Developer Jake A. Smith leads a joint Code for Miami and Hacks/Hackers meet-up on "Getting Started With Github" at The LAB Miami in August. Photo credit: Rebekah Monson.
Two groups in Miami’s emerging technology scene are working to bring journalists, developers, innovators and residents together to create solutions that benefit the community.
Code for Miami, a Code for America brigade, and Hack/Hackers Miami are inventing new ways to make civic life more functional, coding new programs and promoting access to government data. They even share some of the same members.
Rebekah Monson, a journalist and designer, is an organizer for both groups. Hacks/Hackers, which has chapters all over the world, strives to bridge the gap between journalism (the world of “hacks”) and technology (the world of “hackers”).
By bringing journalists, designers and developers together, Monson said, they hope to learn from one another, develop and innovate new ideas, and change how people see the future of news and information.
“Half the battle in learning something new is meeting people who can help you when you're stuck, and that’s what Hack/Hackers tries to help. It’s an opportunity for journalists and technologists to make connections, build community and help each other,” said Monson, communications manager at the University of Miami School of Communication.
Code for Miami is working toward improving how local governments and community organizations use the Web by promoting access to government data. For example, the group has developed several apps, such as a TextMyBus app that provides bus arrival times via text messaging.
Both groups meet Monday nights during an “open hack” at The LAB Miami co-working space in Wynwood.
The groups “are totally complementary,” Monson said. Hacks/Hackers Miami “is all about bringing journalists, developers and designers together. The people who are interested in developing civic technology through Code for Miami have a lot of overlap with journalism, already, so it’s easier to get everyone on the same page.”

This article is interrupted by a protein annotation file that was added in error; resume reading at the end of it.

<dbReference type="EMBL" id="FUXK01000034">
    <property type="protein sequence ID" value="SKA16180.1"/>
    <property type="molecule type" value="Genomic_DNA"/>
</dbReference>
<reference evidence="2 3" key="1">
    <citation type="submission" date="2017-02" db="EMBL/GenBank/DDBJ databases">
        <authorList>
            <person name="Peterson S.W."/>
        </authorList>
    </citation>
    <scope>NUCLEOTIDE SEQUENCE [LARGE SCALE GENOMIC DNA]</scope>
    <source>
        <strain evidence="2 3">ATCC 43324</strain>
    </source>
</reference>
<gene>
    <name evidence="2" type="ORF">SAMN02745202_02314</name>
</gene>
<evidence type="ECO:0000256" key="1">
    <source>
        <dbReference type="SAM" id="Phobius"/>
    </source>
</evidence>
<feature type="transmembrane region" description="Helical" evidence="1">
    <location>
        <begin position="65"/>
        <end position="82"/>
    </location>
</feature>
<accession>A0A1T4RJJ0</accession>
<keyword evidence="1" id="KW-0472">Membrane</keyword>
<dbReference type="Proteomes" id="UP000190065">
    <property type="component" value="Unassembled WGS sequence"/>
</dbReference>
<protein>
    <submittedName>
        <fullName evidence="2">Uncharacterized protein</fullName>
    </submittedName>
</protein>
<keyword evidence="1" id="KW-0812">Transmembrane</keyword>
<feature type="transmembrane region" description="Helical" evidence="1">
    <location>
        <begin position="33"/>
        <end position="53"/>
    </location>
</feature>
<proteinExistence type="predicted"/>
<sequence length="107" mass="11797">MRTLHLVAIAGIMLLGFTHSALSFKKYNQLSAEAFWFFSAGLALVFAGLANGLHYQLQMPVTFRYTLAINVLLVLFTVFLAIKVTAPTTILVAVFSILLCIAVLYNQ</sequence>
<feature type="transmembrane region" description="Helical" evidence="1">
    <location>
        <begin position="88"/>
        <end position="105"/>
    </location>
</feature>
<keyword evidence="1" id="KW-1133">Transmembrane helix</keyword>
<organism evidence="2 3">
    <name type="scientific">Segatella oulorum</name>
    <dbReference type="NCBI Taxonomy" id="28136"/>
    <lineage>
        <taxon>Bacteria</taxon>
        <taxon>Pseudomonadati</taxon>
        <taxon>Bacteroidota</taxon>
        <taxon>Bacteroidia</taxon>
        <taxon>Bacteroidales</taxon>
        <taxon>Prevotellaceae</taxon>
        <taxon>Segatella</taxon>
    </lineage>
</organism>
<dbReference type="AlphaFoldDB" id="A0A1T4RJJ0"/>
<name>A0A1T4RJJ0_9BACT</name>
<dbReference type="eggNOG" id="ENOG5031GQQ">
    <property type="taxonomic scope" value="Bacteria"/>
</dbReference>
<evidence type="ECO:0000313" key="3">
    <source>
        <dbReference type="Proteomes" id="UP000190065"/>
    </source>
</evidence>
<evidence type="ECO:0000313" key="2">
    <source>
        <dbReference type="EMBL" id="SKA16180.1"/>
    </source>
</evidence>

On a recent Monday, Ernie Hsiung, co-organizer of Hacks/Hackers Miami and a co-captain of Code for Miami, welcomed regulars and newbies alike to a meet-up. Participants introduced themselves and shared their backgrounds. The meeting attracted about 10 people with a range of interests. They included a journalist/media professor from Florida International University; a graduate student from the University of Miami; a local businessman; and even a high school freshman whose mother was trying to encourage his interest in coding and technology.
Hsiung focused on answering questions from Ben, the high school freshman, since he had never attended one of the meet-ups. However, the group spent much of the meeting discussing their projects and how they could make progress, with half of the attendees focusing on their own work and the other half enthusiastically sharing ideas.
“The hope is that, if nothing else, the [groups] helps different folks to meet each other,” Hsiung said, “and to introduce new concepts that may not have been introduced for a variety people: from the idea of developing open-source code, to the idea of developing to help their communities, to the idea of volunteering and being a good citizen.”
Lindsay Brown, communications intern at Knight Foundation